United States of America, Plaintiff-appellant, v. Ike Slodov, Debtor, Defendant-appellee, 675 F.2d 808 (6th Cir. 1982)Annotate this Case
Richard J. French, Asst. U. S. Atty., Cleveland, Ohio, Robert M. Kane, Jr., Trial Atty., John F. Murray, Michael L. Paup, Gary R. Allen, William Friedlander, Tax Div. Dept. of Justice, Washington, D. C., for plaintiff-appellant.
Bennet Kleinman, Bernard J. Stuplinski, Cleveland, Ohio, for defendant-appellee.
Before LIVELY and MERRITT, Circuit Judges, and PECK, Senior Circuit Judge.
The government appeals from a judgment of the district court awarding attorney's fees in this action brought pursuant to the Internal Revenue Code. The Civil Rights Attorney's Fees Awards Act of 1976, 42 U.S.C. § 1988 (since amended), provided, in part, for the award of attorney's fees as part of the costs "in any civil action or proceeding, by or on behalf of the United States of America, to enforce, or charging a violation of, a provision of the Internal Revenue Code ...."
The Internal Revenue Service sought to hold Slodov individually liable under 26 U.S.C. § 6672 for income taxes and social security taxes withheld from wages of employees of a corporation which he controlled but never paid over to the government. When the IRS made its claim Slodov was a debtor in proceedings under Chapter XII of the Bankruptcy Act. The bankruptcy judge sustained Slodov's objections to the government's claim. On appeal the district court affirmed the order of the bankruptcy judge insofar as it related to taxes withheld by the corporation prior to the time Slodov took control, but reversed with respect to taxes withheld after the date of Slodov's control. The district court held that the government had the right to apply payments which Slodov made after taking control to pre-existing tax obligations, regardless of whether there was an agreement that they would be applied only to current liabilities. Both parties appealed to this court, which reversed on appeal and cross-appeal. Slodov v. United States, 552 F.2d 159 (6th Cir. 1977). The Supreme Court granted certiorari and reversed that portion of this court's judgment which held Slodov liable for taxes collected prior to the time he took control of the corporation. Slodov v. United States, 436 U.S. 238, 98 S. Ct. 1778, 56 L. Ed. 2d 251 (1978).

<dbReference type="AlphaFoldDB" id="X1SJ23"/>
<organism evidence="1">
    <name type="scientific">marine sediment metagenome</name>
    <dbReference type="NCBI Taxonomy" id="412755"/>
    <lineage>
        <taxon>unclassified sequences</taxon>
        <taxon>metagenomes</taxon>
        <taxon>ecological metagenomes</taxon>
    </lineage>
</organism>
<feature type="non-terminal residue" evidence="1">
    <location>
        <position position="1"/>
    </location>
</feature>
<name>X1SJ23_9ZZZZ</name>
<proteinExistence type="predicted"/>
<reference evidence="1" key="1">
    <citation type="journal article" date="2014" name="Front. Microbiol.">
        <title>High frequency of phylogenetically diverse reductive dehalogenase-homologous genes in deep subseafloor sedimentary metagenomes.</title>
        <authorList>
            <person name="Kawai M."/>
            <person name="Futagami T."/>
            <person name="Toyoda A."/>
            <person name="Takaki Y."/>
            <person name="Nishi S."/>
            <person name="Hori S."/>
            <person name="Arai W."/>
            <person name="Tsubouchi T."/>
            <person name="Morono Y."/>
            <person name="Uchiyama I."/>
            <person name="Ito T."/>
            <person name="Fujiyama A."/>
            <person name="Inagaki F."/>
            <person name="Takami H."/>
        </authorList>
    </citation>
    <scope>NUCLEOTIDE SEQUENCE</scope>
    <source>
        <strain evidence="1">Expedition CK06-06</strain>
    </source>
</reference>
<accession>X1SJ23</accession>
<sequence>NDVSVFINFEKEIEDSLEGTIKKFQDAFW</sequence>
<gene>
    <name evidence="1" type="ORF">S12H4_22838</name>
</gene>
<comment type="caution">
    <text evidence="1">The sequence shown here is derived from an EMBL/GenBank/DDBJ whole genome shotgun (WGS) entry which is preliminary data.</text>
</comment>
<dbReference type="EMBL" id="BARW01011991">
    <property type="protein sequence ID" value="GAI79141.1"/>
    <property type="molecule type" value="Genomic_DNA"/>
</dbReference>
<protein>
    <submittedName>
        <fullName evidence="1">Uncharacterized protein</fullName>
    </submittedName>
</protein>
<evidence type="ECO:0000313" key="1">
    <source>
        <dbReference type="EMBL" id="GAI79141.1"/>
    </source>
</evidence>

After this court had complied with the mandate of the Supreme Court, 579 F.2d 400, Slodov filed an application for attorney's fees in the bankruptcy court. The bankruptcy judge held that the issue of liability for pre-takeover trust fund deficiencies was a legitimate one which the government had the right to litigate. With respect to Slodov's liability for taxes withheld after he took control, however, the bankruptcy judge had "little difficulty concluding that the claim ... was meritless and brought in bad faith." Fees of $25,000 were awarded for services in connection with the appeal to this court on the issue of Slodov's liability for post-takeover taxes. The district court affirmed the award.
On the original appeal to this court the government argued in its brief that there had been no designation or agreement that taxes paid over after Slodov took control of the corporation would be applied to current liabilities rather than to preexisting tax obligations, and that if there were such an agreement, it would not have been binding. The government later withdrew its argument that a designation or agreement would not be binding, but continued to contend that there had been none in this case. This court held that the finding of the bankruptcy judge that an agreement existed was not clearly erroneous and we reversed the district court's conclusion that Slodov was liable for post-takeover taxes. 552 F.2d at 162. The government did not seek review in the Supreme Court of that portion of our judgment. 436 U.S. at 241 n. 1, 98 S. Ct. at 1782 n. 1. Thus Slodov was clearly the prevailing party on issues related to tax liabilities which accrued after he took control.